Pub Type(s)

Journal Article
Research Support, N.I.H., Extramural
Research Support, Non-U.S. Gov't
Research Support, U.S. Gov't, Non-P.H.S.

Language

eng

PubMed ID

30125712

Citation

Jiang, Rongtao, et al. "Connectome-based Individualized Prediction of Temperament Trait Scores." NeuroImage, vol. 183, 2018, pp. 366-374.
Jiang R, Calhoun VD, Zuo N, et al. Connectome-based individualized prediction of temperament trait scores. Neuroimage. 2018;183:366-374.
Jiang, R., Calhoun, V. D., Zuo, N., Lin, D., Li, J., Fan, L., ... Sui, J. (2018). Connectome-based individualized prediction of temperament trait scores. NeuroImage, 183, pp. 366-374. doi:10.1016/j.neuroimage.2018.08.038.
Jiang R, et al. Connectome-based Individualized Prediction of Temperament Trait Scores. Neuroimage. 2018;183:366-374. PubMed PMID: 30125712.
* Article titles in AMA citation format should be in sentence-case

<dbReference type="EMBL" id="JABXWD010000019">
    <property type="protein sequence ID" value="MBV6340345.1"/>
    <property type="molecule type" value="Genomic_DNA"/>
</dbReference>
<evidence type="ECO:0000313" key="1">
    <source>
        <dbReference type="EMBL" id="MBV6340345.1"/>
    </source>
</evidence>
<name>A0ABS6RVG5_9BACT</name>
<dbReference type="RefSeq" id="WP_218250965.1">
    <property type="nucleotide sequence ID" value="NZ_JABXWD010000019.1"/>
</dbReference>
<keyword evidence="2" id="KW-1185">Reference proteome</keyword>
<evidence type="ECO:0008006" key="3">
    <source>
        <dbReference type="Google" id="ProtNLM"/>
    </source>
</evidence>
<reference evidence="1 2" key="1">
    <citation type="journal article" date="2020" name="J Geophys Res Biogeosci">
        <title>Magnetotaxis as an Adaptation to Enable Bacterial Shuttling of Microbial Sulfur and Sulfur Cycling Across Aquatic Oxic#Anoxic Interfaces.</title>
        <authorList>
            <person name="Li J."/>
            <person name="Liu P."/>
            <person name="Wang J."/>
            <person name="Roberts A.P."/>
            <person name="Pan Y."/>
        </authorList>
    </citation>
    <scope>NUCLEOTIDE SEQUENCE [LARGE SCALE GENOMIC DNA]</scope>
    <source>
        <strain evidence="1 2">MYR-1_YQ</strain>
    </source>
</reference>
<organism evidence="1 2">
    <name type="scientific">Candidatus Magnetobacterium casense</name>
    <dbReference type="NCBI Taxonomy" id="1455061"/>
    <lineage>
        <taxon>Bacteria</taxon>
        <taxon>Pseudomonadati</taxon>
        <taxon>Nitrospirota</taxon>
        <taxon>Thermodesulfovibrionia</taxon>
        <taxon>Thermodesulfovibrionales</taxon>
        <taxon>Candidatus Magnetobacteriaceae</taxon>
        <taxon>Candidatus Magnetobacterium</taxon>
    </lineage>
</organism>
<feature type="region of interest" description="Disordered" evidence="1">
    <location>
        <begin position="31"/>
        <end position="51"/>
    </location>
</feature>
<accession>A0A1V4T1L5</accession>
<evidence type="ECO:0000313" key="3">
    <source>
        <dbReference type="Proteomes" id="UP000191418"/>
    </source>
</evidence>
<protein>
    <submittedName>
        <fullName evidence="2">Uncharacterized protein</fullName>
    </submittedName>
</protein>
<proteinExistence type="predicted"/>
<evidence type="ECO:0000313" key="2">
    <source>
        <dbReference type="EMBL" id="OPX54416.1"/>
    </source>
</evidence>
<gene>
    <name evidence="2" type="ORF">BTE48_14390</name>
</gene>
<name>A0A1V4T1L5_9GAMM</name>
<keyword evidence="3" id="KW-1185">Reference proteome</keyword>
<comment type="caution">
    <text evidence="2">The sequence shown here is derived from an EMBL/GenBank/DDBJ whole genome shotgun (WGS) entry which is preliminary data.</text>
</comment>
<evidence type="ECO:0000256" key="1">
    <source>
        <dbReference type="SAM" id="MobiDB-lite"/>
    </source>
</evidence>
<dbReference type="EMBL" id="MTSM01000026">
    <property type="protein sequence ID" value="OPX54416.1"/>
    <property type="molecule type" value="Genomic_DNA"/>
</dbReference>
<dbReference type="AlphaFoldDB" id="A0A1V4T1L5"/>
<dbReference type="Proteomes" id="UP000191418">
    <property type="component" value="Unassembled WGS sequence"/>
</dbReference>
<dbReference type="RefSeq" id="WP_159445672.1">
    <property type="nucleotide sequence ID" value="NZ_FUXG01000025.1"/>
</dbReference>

TY - JOUR T1 - Connectome-based individualized prediction of temperament trait scores. AU - Jiang,Rongtao, AU - Calhoun,Vince D, AU - Zuo,Nianming, AU - Lin,Dongdong, AU - Li,Jin, AU - Fan,Lingzhong, AU - Qi,Shile, AU - Sun,Hailun, AU - Fu,Zening, AU - Song,Ming, AU - Jiang,Tianzi, AU - Sui,Jing, Y1 - 2018/08/17/ PY - 2018/04/21/received PY - 2018/08/13/revised PY - 2018/08/16/accepted PY - 2018/8/21/pubmed PY - 2019/2/7/medline PY - 2018/8/21/entrez KW - Functional connectivity KW - Individualized prediction KW - Reward processing KW - Temperament and character inventory (TCI) KW - Temperament traits SP - 366 EP - 374 JF - NeuroImage JO - Neuroimage VL - 183 N2 - Temperament consists of multi-dimensional traits that affect various domains of human life. Evidence has shown functional connectome-based predictive models are powerful predictors of cognitive abilities. Putatively, individuals' innate temperament traits may be predictable by unique patterns of brain functional connectivity (FC) as well. However, quantitative prediction for multiple temperament traits at the individual level has not yet been studied. Therefore, we were motivated to realize the individualized prediction of four temperament traits (novelty seeking [NS], harm avoidance [HA], reward dependence [RD] and persistence [PS]) using whole-brain FC. Specifically, a multivariate prediction framework integrating feature selection and sparse regression was applied to resting-state fMRI data from 360 college students, resulting in 4 connectome-based predictive models that enabled prediction of temperament scores for unseen subjects in cross-validation. More importantly, predictive models for HA and NS could be successfully generalized to two relevant personality traits for unseen individuals, i.e., neuroticism and extraversion, in an independent dataset. In four temperament trait predictions, brain connectivities that show top contributing power commonly concentrated on the hippocampus, prefrontal cortex, basal ganglia, amygdala, and cingulate gyrus. Finally, across independent datasets and multiple traits, we show person's temperament traits can be reliably predicted using functional connectivity strength within frontal-subcortical circuits, indicating that human social and behavioral performance can be characterized by specific brain connectivity profile. SN - 1095-9572 UR - https://www.unboundmedicine.com/medline/citation/30125712/Connectome_based_individualized_prediction_of_temperament_trait_scores_ L2 - https://linkinghub.elsevier.com/retrieve/pii/S1053-8119(18)30736-5 DB - PRIME DP - Unbound Medicine ER -